One of the biggest advantages for incorporating telemedicine-based visits into more mainstream health care applications revolves around the noticeable patient satisfaction with this technology.55,58–61 The aforementioned study by Kane et al55 included an analysis of satisfaction, finding no significant differences between groups. The authors noted that patients who participated in the telemedicine arm reported a stronger preference for this form of postoperative monitoring than the nontelemedicine participants, implying that simple exposure to this technology increased the likelihood that patient’s would opt to use this form of remote-based monitoring for their health care needs.55 Buvik et al58 noted similar trends in a separate randomized controlled trial comparing overall satisfaction scores between telemedicine-based videoconferencing and traditional in-person office visits for patients requiring orthopedic consultation. The authors noted high satisfaction rates for both groups (99.0% “satisfied” or “very satisfied”), and observed that patients in the telemedicine group would prefer to have this type of visit for the next consultation (86.0% vs. 63.0%) compared with the control group.58 In each of these studies, while overall satisfaction scores were similar between telemedicine and in-office based groups, exposure to remote-based health care technologies significantly increased the preference for its use in future encounters. Although the present study did not directly evaluate preference for telemedicine in future visits, results suggest an overall high rate of satisfaction with the proposed TELE with 92.7% of participants feeling “very satisfied” with their overall experience. There were 2 participants who were “somewhat satisfied,” both of which noted pain during portions of the upper extremity motor examination. One participant was “neither satisfied nor dissatisfied” and had commented that the “heel-toe” examination may be dangerous for some participants. These findings suggest the proposed TELE has the potential to be successfully adapted into more widespread practice based on satisfaction scores observed in our patient cohort.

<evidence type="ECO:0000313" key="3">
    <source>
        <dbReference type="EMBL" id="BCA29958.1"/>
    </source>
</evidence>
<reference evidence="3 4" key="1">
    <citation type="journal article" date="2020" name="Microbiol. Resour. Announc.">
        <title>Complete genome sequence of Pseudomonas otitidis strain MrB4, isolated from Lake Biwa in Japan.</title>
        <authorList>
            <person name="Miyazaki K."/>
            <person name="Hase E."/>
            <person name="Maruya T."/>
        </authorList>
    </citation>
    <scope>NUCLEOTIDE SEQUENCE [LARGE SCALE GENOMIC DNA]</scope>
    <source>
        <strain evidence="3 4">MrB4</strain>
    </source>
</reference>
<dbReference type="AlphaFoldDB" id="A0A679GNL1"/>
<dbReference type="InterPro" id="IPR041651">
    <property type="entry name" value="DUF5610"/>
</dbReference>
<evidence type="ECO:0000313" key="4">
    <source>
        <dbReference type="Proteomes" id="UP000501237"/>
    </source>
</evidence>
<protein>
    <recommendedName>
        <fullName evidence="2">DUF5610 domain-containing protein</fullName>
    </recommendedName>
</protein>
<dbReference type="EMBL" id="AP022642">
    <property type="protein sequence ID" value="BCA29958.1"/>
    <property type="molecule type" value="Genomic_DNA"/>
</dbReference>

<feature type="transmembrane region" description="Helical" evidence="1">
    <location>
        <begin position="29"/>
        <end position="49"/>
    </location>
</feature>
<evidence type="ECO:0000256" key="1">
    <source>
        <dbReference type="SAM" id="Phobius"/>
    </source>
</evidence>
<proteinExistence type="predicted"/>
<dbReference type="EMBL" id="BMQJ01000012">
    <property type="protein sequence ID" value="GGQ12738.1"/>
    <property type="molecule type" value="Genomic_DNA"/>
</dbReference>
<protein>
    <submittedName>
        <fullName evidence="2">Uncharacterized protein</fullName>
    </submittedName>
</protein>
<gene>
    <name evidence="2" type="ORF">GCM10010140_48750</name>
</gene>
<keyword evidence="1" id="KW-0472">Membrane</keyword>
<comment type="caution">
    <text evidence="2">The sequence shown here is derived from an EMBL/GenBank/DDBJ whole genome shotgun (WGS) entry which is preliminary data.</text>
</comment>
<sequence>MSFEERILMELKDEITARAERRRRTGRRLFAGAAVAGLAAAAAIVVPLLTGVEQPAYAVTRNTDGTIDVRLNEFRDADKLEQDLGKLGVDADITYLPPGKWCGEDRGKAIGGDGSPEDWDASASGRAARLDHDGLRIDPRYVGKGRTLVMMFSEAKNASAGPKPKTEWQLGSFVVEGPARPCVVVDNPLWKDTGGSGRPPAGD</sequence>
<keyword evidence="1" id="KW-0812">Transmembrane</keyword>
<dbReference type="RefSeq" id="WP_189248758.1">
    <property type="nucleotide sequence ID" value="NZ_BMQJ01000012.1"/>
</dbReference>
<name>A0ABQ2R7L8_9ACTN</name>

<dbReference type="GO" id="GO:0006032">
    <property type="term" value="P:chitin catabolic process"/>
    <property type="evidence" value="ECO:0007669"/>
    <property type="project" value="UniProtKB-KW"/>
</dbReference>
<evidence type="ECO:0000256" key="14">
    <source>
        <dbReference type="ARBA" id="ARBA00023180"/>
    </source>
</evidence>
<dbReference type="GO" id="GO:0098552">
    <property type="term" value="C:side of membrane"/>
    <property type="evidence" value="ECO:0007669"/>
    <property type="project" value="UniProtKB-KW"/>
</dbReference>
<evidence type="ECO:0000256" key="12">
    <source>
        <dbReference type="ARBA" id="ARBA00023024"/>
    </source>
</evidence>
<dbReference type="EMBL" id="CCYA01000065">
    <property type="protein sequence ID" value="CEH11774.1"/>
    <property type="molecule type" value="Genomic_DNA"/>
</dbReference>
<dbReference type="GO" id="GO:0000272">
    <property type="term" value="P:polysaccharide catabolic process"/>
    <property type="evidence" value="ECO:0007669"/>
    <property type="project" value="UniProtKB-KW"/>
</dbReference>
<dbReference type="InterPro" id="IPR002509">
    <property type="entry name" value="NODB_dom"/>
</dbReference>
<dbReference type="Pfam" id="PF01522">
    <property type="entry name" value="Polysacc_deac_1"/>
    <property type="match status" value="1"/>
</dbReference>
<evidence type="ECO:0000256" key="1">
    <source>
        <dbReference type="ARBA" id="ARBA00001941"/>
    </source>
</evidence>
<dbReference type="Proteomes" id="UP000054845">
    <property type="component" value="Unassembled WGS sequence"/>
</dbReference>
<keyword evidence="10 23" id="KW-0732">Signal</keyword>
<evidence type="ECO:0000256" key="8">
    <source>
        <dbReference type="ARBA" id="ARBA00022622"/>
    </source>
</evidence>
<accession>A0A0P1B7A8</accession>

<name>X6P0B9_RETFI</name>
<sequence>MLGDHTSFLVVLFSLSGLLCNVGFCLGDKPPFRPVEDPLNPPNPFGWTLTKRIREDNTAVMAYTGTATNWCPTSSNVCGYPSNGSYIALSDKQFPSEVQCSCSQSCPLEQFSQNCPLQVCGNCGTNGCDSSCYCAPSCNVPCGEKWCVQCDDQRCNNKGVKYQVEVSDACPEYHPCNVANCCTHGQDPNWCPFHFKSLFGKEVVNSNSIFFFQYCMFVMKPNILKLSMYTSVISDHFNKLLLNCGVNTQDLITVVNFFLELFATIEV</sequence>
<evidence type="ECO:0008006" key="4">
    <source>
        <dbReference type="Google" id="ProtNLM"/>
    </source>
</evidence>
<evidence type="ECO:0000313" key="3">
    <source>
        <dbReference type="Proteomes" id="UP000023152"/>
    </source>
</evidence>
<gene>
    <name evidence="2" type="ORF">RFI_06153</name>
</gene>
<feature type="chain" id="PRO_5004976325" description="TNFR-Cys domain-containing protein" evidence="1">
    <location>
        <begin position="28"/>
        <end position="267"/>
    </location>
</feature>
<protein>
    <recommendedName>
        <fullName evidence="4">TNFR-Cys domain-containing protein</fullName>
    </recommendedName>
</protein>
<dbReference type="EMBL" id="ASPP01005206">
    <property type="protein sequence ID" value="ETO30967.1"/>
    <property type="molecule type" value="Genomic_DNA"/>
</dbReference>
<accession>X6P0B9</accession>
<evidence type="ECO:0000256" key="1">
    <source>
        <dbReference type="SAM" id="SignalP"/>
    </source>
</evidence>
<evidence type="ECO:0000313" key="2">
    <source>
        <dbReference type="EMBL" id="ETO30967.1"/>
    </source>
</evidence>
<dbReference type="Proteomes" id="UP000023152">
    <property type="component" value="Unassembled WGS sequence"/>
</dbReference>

There are several limitations that should be noted. First, because this was a pilot study, an a priori power analysis was not conducted. In addition, clinicians were not blinded to whether patients had spine disease or were healthy controls. Furthermore, the control group participants were selected from a convenience sample of health care workers, which may have skewed results due to participation/effort. Notably, achievement of peak-torque angle is a function of the TheraBand’s resistance and the speed at which the participant moves through the full range of motion. A major improvement to the current protocol could be made by calculating observed peak-torque (force) for each exercise in the motor examination and correlating these values to predefined values of how much strength individuals should be able to exert based on their baseline demographics.62,63 This would create a more nuanced motor grading scale with increased differentiation between 3/5, 4/5, and 5/5 strength. Furthermore, a graded system for the motor portion of C8, T1, L2, and L5 must be developed to replace the original binary scale incorporated in the present study; however, the same criticisms of telehealth scoring for C8 and T1 can be made of most in-person neurological examinations. Although it is possible to more precisely measure grip strength with instruments such as a dynamometer in an in-person examination, these are not routinely used in most spine practices. Performing a blinded, randomized controlled trial would provide higher quality data regarding the accuracy of testing in the telemedicine arm.